Thanks for posting these charts and your analysis. The only thing I'd add is that standard analysis works until it doesn't. Witness Greece. At some point the sheer volume of outstanding debt becomes the dominant factor and then all the conventional models collapse as investors flee from an insolvent debtor.

Up until the last 6 months (12?), Greece could have been said to have been following a standard model for interest rates and unemployments and other economic measures. Now all of that is gone and the place is in ruins.

My problem with the end of QEII is not interest rates but volume. Just who is going to buy $100B of Treasuries every single month? Every month is going to be a rollercoaster with ups and downs driven by random world events. The volume of the debt will make the system unstable and investors panicky.

This was a balance sheet recession and borrowing monstrous amounts of money never helps your balance sheet. I don't think this one is over yet.

K T Cat said...

A link and a response.

le pirate said...

This was a great article Mr. G., that,, I believe goes straight to the core of the problem that the US is facing, the fiscal one, especially under S&P's negative watch, they just don't have a choice, lose your AAA status, and this is Armaggedon (as Cramer would say)...looks like this stimulus put a band-aid, but did not solve anything, quite to the contrary....but I bet you, somehow, S&P will, over the next year, lose a lot of credibility, in the markets...they always find a way out...

Scott Grannis said...

KTC: There is a huge difference between Greece (and the other PIGS) and the US: we can print dollars to pay our debt, but they cannot. They can become insolvent, we cannot.

AdamSmith said...

There may be a legitimate third scenario. About 90% of T bonds at auction were bought by the fed over past months at low yields. When QE2 ends, who will want to buy low yielding bonds denominated in a weak and falling currency? Not the Chinese, Japanese or Euros. Not Pimco. Why not a buyers' strike forcing higher yields?

Scott Grannis said...

I would argue that the price of T-notes and T-bonds is determined by the market's willingness to hold the outstanding stock of fixed income securities, which is much, much larger than the new issuance of those securities and the Fed's QE2 purchases. Fed purchases on the margin do not determine the value of Treasuries or the value of all outstanding bonds (which are all priced relative to Treasuries), which add up to several tens of trillions of dollars.

Benjamin said...

Scott:

Over and over again, we are hearing about exports boosting US growth. That 1Q growth was 1.4 percent, and that increased exports accounted for 1 percent of that. In other words, without export growth, we are nearly dead in the water, in the !Q.

We also hear (and I think truthfully) that exports have been boosted by a lower exchange rate for the dollar.

If QE2 lowered the exchange rate for the dollar, then did not that help GDP growth through increased exports?

As for interest rates, it seems clear today that capital markets are global. That means interest rates are set by global demand and supply for capital.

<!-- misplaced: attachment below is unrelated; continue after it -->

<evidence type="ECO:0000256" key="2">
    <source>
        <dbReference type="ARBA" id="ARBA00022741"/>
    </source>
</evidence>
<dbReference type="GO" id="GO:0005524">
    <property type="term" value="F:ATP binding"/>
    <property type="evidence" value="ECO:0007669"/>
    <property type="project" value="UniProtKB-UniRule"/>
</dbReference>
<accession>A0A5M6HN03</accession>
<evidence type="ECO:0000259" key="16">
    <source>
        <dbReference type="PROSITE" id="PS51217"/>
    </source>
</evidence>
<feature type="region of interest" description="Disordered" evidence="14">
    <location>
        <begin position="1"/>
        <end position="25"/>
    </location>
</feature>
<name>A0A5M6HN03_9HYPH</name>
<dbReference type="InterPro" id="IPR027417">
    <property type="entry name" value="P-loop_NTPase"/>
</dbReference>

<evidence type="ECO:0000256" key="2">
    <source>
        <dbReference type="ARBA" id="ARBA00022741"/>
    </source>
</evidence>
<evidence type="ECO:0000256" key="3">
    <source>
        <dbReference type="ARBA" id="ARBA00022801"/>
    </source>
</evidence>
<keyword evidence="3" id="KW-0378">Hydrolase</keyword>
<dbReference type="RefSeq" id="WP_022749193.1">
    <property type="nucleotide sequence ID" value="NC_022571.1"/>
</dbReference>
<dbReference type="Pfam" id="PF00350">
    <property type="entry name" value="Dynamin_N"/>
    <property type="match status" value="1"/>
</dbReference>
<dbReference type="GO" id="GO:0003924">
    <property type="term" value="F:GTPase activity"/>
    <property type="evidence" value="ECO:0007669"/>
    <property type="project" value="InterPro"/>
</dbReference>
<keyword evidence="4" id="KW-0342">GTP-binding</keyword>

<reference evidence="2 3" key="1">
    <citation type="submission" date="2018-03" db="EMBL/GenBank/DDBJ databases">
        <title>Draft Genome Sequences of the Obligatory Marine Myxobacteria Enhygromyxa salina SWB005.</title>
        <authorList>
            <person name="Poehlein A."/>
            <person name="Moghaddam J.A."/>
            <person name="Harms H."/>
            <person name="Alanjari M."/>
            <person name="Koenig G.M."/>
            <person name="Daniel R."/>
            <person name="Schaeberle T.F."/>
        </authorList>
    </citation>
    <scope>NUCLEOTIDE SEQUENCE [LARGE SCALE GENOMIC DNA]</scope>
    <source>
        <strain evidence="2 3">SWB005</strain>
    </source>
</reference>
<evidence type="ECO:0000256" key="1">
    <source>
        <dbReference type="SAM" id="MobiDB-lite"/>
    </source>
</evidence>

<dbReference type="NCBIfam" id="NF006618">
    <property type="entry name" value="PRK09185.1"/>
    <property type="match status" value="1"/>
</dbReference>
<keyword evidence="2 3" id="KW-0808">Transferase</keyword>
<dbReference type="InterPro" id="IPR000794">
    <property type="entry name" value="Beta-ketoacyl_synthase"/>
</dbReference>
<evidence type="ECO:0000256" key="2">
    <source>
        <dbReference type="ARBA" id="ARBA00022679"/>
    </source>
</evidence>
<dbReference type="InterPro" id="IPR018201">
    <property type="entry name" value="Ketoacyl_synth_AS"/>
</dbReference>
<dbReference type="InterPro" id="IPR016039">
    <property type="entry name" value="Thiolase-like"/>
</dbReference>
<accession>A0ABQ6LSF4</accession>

Global supplies of capital are vast and growing. I suspect with a global economic recovery, we are entering a great age, in which the shortage will not be capital, but great ideas into which to pour capital.

This should depress interest rates for a long, long time. Just finding a place to park your money--US Treasuries--may become difficult. Yields will be very low, perhaps below inflation rates.

FanCam said...

K T Cat-

There may be a point where can't handle 100 billion a week/month or whatever. I don't see that as a concern today or even this year. There just isn't alot of places to park 100-250 billion. China, Saudi Arabia, Calpers, Pimco(bill gross will be back) will all be major buyers of treasuries should they start to decline near 4%. Long-term could be a different story but as long as we get deficits down and work to pay down some debt we should be able to avoid that disaster.

Scott-

great post, I couldnt agree more that any govt stimulus(intervention) is bad for the economy.

K T Cat said...

"KTC: There is a huge difference between Greece (and the other PIGS) and the US: we can print dollars to pay our debt, but they cannot. They can become insolvent, we cannot."

Just think about what you've said. Like the slowly boiled frog, we've reached the point where we're printing $100B a month to cover our debts and we still think things are fine. It's breathtaking.

As for the Chinese buying our debt, if they wanted to do so, why aren't they? The other big buyers have been the Japanese. With 200% GDP in debt, are you suggesting they're going to keep buying? Isn't it more likely that they will be large-scale net sellers in the near future?

AdamSmith said...

Scott, large sovereign and private holders of Treasury debt won't pound it out because it would implode the value of their holdings. They are hostages. However, they can lay off their US Treasury exposure by entering into long term hard asset supply contracts in USD - which is what China is doing at a frantic pace. In the meantime, they are not buying more Treasuries.

Benjamin said...

FanCan, KT Cat, AdamSmith-

There is a global capital glut. The question is not whether the USA can sell bonds, but whether investors have anywhere to park their capital.

That said, I concur the USA needs to get back to balanced federal budgets. However, a stimulative monetary policy is also a good choice.

TradingStrategyLetter - Weekly Summary said...

QE II was obviously a main factor in the last 2 years for solid corporate and market growth.

I can't wrap my head around no QE II 'still being' good if it is taken away.